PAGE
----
A friend has a joke that my ancestors are tired because they keep urging me to go in one direction and I’m insistent on running in the opposite direction.

If you read this blog you know I’ve spent a bit of time trying to figure out exactly what the next step is. I’ve been struggling with not being able to write, struggling with whether or not I want to write for TV, struggling with whether or not my playwriting career is over…basically it feels like someone slammed on the breaks and I’m at a four-way stop sign trying to figure out which way to go next.

Last night, I wrote a monologue for a commission. And again if you know my work well, you know this already but in case you don’t, I don’t pre-plan anything when it comes to writing. I just write and see where it goes. So I sat down, while dying from food poisoning, and kind of spat out this monologue. I let it sit last night and decided to re-read it this morning.

It feels very stupid to say that getting older feels like a trap. Like one day I’m going to wake up and I’m going to be 35 working my corporate job looking out my window thinking these were the good days.
And I’m going to have to wear heels and business suits and smile when I feel empty inside and I just
If I’m already doing that now, do I want a lifetime of that?
There should be a way to pause. Like, I don’t want to
I’m not thinking about
But I wish there was a pause button you know? I’m overwhelmed. I’m tired.

My body feels like it’s carrying a weight that was meant for someone so much stronger than me and I’m collapsing under the weight of “it’s gonna get better”
Does it really? I’ve seen the news. Everything just keeps getting worse and there’s no way to just catch your breath and collect yourself from the last bad thing because the next one is already here and there’s no way to just say

The monologue is meant for high schoolers and in this monologue, the speaker Minnie (a name I’ve definitely used before) is hiding in the closet on her 18th birthday because she needs a break. She’s having an anxiety attack because the world just keeps coming at her, relentlessly, and she just wants to press pause.

Well doesn’t that sound familiar?

I’ve written about this before but I don’t think I’ve written about it nearly enough. As artists, when do we rest?

Because the arts are so severely underpaid in this country, we often take on too much work just to pay rent. As I’ve recently told my old supervisor, I can be anti-capitalist all I want but rent is not optional. I have to participate in a system I hate just to survive and that’s not the same thing as “selling out.” And frankly, I want more than just survival; I want to be happy. So I take jobs and I work myself to the point of passing out because sometimes I like to take myself out to dinner and don’t want to feel guilty about spending money.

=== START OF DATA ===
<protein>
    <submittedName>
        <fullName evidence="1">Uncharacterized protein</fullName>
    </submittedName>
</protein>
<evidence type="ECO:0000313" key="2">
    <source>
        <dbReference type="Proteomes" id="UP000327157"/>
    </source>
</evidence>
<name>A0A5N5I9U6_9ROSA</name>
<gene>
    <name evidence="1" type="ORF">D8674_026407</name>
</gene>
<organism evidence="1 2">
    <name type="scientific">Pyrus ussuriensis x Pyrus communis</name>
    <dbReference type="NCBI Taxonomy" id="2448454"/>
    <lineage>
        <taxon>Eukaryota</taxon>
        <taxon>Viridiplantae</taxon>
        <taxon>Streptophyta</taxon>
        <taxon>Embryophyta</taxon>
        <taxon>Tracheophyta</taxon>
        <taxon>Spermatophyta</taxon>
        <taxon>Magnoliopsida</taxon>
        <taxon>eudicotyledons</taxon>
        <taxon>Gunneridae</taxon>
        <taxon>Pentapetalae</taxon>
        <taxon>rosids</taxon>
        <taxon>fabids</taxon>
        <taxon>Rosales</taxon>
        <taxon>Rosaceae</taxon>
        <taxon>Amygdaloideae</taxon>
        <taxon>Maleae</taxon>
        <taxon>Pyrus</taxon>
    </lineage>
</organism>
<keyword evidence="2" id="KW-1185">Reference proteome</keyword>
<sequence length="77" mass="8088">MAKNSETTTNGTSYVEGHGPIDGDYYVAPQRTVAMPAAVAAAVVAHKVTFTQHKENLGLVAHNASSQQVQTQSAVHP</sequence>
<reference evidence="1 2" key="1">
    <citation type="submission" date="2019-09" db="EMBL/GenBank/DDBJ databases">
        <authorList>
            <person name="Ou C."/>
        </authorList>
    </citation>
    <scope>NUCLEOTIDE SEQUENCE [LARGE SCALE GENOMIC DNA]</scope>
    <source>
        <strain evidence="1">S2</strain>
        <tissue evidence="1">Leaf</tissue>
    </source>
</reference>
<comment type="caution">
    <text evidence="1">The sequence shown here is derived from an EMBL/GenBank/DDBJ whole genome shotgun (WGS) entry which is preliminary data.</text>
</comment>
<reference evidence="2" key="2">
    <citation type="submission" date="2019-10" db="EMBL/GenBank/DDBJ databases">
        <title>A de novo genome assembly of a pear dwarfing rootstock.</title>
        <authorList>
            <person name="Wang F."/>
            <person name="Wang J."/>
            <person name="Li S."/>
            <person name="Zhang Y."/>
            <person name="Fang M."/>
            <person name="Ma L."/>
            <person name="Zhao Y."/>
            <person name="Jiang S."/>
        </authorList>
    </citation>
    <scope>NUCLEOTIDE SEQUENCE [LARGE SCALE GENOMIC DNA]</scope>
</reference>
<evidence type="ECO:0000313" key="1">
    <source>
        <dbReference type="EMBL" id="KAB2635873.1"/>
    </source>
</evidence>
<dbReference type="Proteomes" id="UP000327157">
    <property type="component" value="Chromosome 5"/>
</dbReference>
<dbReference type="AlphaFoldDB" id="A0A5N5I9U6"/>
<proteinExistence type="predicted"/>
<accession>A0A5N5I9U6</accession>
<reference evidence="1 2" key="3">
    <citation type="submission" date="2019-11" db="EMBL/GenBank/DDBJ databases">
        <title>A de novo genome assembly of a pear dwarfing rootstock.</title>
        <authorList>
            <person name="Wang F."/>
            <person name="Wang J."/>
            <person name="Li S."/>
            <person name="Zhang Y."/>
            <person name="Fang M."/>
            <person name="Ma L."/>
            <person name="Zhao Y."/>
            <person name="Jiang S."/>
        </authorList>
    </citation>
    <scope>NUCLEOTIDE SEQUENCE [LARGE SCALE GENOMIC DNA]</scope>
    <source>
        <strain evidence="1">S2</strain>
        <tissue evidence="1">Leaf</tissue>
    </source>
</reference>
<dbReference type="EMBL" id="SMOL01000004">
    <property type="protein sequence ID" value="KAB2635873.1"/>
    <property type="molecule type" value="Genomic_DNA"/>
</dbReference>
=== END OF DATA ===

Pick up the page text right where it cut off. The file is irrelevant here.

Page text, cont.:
As we’re working and pumping out pieces of ourselves to be mass consumed by strangers, I often wonder what would it mean to say no? To limit your audience? To refuse notes from artistic directors? What would it mean to say “I said what I said” in playwriting?

It would mean you’re not working.

So not only are we working ourselves into the ground, we’re all on our best behavior and being as gracious as we possibly can be so we can keep working, we can keep being exhausted, we can keep having our work neutered so that it’s more relatable. It’s exhausting trying to create work for people I don’t know and honestly likely don’t respect. Because they don’t respect my right to exist in this world*.

When do we rest? Why do we say “enough”? And more importantly, at what cost?

Because the ugly, ugly truth is that many of us can’t say no. We need the money. We need the exposure. We need the connection. We need the reputation. It’s a vicious cycle that the system is built upon. If you’re poor, if you’re a person of color, if you’re queer, you have to play game or get cut because there’s always another queer/POC/poor person ready to step in and take your place. Crabs in a barrel. The system was built this way on purpose.

So what does rest even look like in a system like that? Is it the naps you take in between jobs? Is it the drinks you buy while you carefully do the math in your head to make sure it’s not too much money out of your budget? Well no, because being anxious about spending $20 isn’t being at peace. And collapsing after working too hard isn’t rest; it’s recovery.

The upcoming full moon (the eclipse) is in my 12th house. My ancestors, the stars, the cards, every single bit of magic inside of me is saying figure out what you want but first, REST. And I realized I don’t really know how to rest. I’m an extrovert. I always want to be out and about, always want to be working on something, always doing.

I know it’s not everyone’s thing but I really do feel like my ancestors stepped in and intervened. I can’t write because I’m not supposed to right now. I’ve got more plays than Shakespeare at 32 (39 plays). If someone needs a play, I’ve probably already written it…

But much more importantly, I do not exist in this world just to make things for others. I do not exist in this world to work myself to the point of exhaustion every 3 months. I may not know what it means to rest but I am going to figure it out.

And I hope you do too.

*Don’t come for me. You cannot ask me to “tone” my work down for your “conservative” audience members and still pretend like they respect me in any way.